Pluto's 2006 loss of planetary status was not easy for many of us to take. I remember being conflicted by the International Astronomical Union's decision to relegate Pluto to "dwarf planet" status. Reading Mike Brown's How I Killed Pluto and Why It Had It Coming not only sealed it in my mind that Pluto doesn't deserve to be a planet but it was also a hell of a fun read from the man who, had Pluto remained a planet, would have been the discoverer of the tenth planet.
Brown is an astronomer based out of Caltech in Pasadena, California who spent the early part of his career scanning the Kuiper belt - a collection of bodies out past the orbit of Neptune widely believed to be the frozen equivalent of the asteroid belt that exists between the orbits of Mars and Jupiter. In his quest to discover the tenth planet, he and his telescope scanned the whole sky looking for objects 55 times further from the sun than the Earth is. Like looking for the proverbial needle in a haystack, finding a planet involved comparing photos taken on sequential nights and looking for the "thing that moved." As you might imagine, it's no easy task and reminded me that being an astronomer is far more tedious and much less sexy than it might seem. Like being a researcher in any science, you really gotta LOVE it.
Brown eventually discovered not just one but several Kuiper belt objects and, in so doing, turned our popular perception of the Solar System on its ear. His discovery of these Pluto-like objects led the IAU in 2006 to take up the topic of the "definition of a planet." The more he thought about it, the more he felt that none of the KBOs deserved planetary status. He based his argument in an over hundred year old debate when hundreds of newly discovered asteroids in the asteroid belt were being named as planets. Eventually, this nonsense was called off and the asteroids, while named were rightfully removed from the list of planets. In discovering these KBOs and the who-knows-how-many-more there were, the bodies were starting to resemble asteroids rather than planets with discrete orbits. In other words, they didn't deserve to be called planets. There were simply too many of them in the same general vicinity in space.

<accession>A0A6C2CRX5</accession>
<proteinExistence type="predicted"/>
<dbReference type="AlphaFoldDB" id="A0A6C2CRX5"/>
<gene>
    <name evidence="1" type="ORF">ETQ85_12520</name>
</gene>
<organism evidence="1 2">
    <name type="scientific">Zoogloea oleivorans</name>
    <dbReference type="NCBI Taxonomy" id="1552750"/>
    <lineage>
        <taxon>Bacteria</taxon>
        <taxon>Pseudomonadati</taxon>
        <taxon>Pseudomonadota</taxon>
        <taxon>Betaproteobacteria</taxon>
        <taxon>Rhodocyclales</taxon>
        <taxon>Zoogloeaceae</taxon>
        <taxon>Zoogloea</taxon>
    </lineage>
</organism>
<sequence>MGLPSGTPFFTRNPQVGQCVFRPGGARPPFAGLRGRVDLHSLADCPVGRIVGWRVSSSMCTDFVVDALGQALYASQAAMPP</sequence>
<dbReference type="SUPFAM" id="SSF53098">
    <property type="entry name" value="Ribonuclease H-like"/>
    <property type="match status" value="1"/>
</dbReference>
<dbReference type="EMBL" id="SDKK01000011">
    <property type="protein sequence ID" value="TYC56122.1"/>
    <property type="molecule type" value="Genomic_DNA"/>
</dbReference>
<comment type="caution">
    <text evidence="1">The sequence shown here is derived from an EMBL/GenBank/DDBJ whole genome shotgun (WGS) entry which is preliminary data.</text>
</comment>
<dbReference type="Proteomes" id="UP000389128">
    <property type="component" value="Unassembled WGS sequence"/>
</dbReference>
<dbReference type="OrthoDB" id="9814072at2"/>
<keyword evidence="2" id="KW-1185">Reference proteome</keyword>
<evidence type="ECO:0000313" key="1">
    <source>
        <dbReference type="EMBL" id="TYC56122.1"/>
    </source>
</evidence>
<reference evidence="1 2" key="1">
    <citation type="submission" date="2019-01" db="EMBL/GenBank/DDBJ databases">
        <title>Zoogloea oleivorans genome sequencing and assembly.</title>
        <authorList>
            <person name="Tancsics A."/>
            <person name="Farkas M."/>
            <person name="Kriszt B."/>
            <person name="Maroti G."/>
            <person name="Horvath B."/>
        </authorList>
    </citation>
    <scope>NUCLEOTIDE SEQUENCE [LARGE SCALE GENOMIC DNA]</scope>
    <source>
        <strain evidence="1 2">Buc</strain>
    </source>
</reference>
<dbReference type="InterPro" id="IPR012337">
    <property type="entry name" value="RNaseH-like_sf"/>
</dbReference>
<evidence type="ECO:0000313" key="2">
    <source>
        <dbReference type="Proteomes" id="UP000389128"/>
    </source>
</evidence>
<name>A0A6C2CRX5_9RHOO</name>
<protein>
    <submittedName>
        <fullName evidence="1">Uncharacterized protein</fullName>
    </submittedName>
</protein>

In the end, I completely agree with this distinction, despite the fact that seeing Pluto go was hard and completely destroyed "Interplanet Janet" on Schoolhouse Rock. And hearing Brown's impassioned endorsement of the IAU's decision when he would have been the only living discoverer of a planet and, therefore, had the most to gain or lose based on the decision, lends an air of credence to the decision. If the man whose discovery was disqualified as a planet based on his own argument isn't qualified to speak on the subject, who is? It ultimately showed that in hard science, there is no room for emotion. Just like there's no crying in baseball, there's no emotion in research science. However, that doesn't translate well to non-scientists, especially when we're talking about things as ingrained as "how many planets are there in the Solar System" and even more so when it looks like we're picking on a puny planet that can't defend itself.
A lot of reviews of this book take issue with Brown's insertion of his personal life in the narrative - he married and had his first child during all this. I would argue that the inclusion of this information only enhanced the story. It's kind of similar to how I look at album reviews. Anyone can write a half-assed review or tell a story, but if you can insert your own life and somehow put a spin on it that no one else can, well then you're a step ahead of the game.
How I Killed Pluto and Why It Had It Coming is an engaging read that is accessible to everyone, not just science heads like me. Like I said at the beginning of the post, he convinced me that Pluto doesn't belong in the planets. Perhaps he can convince you as well.